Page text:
The team leader is person 1 (P1). The next most available person (P2), perhaps the assistant who is already in the room, will assist P1 directly, and can be responsible for vital signs, the application of oxygen, getting the emergency cart or whatever common sense dictates according to your team structure. The next available person (P3) will have the task of going down the hall for an emergency cart, preparing emergency drugs or whatever else P1 decides. The office receptionist plays a vital role and is given organizational tasks, including making all necessary phone calls, soliciting help and recording events. As in a hospital emergency department, this person is responsible for advising the team leader as to the time elapsed since any particular drug was given, for recording all vitals with corresponding time, and for charting all events and interventions. This information may seem of secondary importance during a life-threatening emergency, but it is very valuable in reviewing a patients progress, especially once he or she gets to a hospital where emergency room physicians will need to know what was done and when so they can further manage the problem at hand.[ Top ]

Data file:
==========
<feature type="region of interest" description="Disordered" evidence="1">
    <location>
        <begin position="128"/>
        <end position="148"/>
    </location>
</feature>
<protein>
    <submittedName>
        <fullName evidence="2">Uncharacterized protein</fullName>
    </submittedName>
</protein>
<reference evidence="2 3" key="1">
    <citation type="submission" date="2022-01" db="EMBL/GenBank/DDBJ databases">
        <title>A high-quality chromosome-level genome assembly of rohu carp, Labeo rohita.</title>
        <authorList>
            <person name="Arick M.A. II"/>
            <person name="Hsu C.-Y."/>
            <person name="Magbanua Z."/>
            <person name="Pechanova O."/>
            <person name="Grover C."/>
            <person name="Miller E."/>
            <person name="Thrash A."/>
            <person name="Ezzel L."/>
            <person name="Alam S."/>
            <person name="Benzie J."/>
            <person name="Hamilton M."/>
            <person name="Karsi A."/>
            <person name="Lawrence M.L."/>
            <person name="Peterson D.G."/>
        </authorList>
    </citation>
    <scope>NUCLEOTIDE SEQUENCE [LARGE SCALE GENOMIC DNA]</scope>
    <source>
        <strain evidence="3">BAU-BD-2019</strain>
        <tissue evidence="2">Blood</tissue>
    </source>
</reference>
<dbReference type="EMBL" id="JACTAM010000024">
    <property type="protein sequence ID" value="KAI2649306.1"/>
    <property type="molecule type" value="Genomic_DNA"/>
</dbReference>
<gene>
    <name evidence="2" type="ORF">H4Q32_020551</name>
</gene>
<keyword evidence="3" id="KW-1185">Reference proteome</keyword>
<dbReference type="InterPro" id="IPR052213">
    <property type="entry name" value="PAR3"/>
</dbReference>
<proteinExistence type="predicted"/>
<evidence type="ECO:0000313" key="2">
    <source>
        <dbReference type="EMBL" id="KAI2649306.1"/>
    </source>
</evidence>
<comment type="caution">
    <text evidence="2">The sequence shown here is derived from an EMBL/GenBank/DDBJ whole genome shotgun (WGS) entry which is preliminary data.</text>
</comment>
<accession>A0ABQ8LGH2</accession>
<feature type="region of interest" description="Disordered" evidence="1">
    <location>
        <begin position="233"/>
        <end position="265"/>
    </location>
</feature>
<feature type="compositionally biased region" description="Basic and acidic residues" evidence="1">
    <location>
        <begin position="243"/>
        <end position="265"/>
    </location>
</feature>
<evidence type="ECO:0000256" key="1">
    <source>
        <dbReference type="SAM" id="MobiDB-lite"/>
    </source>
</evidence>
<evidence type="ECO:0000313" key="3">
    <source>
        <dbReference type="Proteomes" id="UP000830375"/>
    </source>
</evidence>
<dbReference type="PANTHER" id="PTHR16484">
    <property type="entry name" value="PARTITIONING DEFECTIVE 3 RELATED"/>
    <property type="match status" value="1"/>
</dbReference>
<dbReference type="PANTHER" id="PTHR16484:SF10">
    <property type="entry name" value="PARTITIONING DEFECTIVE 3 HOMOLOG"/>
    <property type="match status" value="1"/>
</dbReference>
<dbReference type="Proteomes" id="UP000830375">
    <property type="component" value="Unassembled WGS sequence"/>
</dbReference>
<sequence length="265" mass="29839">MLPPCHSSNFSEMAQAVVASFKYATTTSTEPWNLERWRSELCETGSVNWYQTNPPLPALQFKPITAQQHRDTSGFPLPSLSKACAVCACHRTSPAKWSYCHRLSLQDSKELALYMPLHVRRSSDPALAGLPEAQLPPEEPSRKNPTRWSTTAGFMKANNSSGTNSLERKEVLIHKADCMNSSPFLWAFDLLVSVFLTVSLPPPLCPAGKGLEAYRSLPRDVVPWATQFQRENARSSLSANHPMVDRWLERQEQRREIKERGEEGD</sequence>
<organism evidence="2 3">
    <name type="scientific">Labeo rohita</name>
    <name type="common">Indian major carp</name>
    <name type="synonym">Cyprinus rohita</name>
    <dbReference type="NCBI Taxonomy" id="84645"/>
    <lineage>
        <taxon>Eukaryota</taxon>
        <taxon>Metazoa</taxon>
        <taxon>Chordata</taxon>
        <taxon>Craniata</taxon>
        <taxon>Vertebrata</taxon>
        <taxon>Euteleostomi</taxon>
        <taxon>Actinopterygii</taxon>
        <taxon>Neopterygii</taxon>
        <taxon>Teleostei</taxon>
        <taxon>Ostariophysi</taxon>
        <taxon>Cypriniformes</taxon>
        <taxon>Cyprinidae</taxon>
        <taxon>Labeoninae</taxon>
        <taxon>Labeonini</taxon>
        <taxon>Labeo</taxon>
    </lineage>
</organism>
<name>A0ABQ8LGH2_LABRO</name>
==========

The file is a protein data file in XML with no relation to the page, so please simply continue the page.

If you discover an unconscious patient in your office, attend to the ABCs while you evaluate the patients medical history and piece together the events leading up to the emergency. These actions will help you arrive at a diagnosis. Then as the emergency cart and team arrive, you will be able to provide good, safe care to stabilize the patient and get him or her to a medical facility
Le Dr Morrison est professeur adjoint au Département des sciences buccales et maxillo-faciales de lUniversité Dalhousie de Halifax en Nouvelle-Écosse.
Le Dr Goodday est le chef du Département des sciences buccales et maxillo-faciales de lUniversité Dalhousie de Halifax en Nouvelle-Écosse.
Demandes de tirés à part : Dr A. Morrison, Département des sciences buccales et maxillo-faciales, Faculté de médecine dentaire, Université Dalhousie, Halifax NS B3J 3J5.
Les vues exprimées sont celles de lauteur et ne reflètent pas nécessairement les opinions et les politiques officielles de lAssociation dentaire canadienne.
1. Fast TB, Martin MD, Ellis TM. Emergency preparedness: a survey of dental practitionners. JADA 1986; 112:499-501.
2. Malamed SF, Robbins KS. Medical emergencies in the dental office, 4e éd. St-Louis: Mosby Inc.; 1992.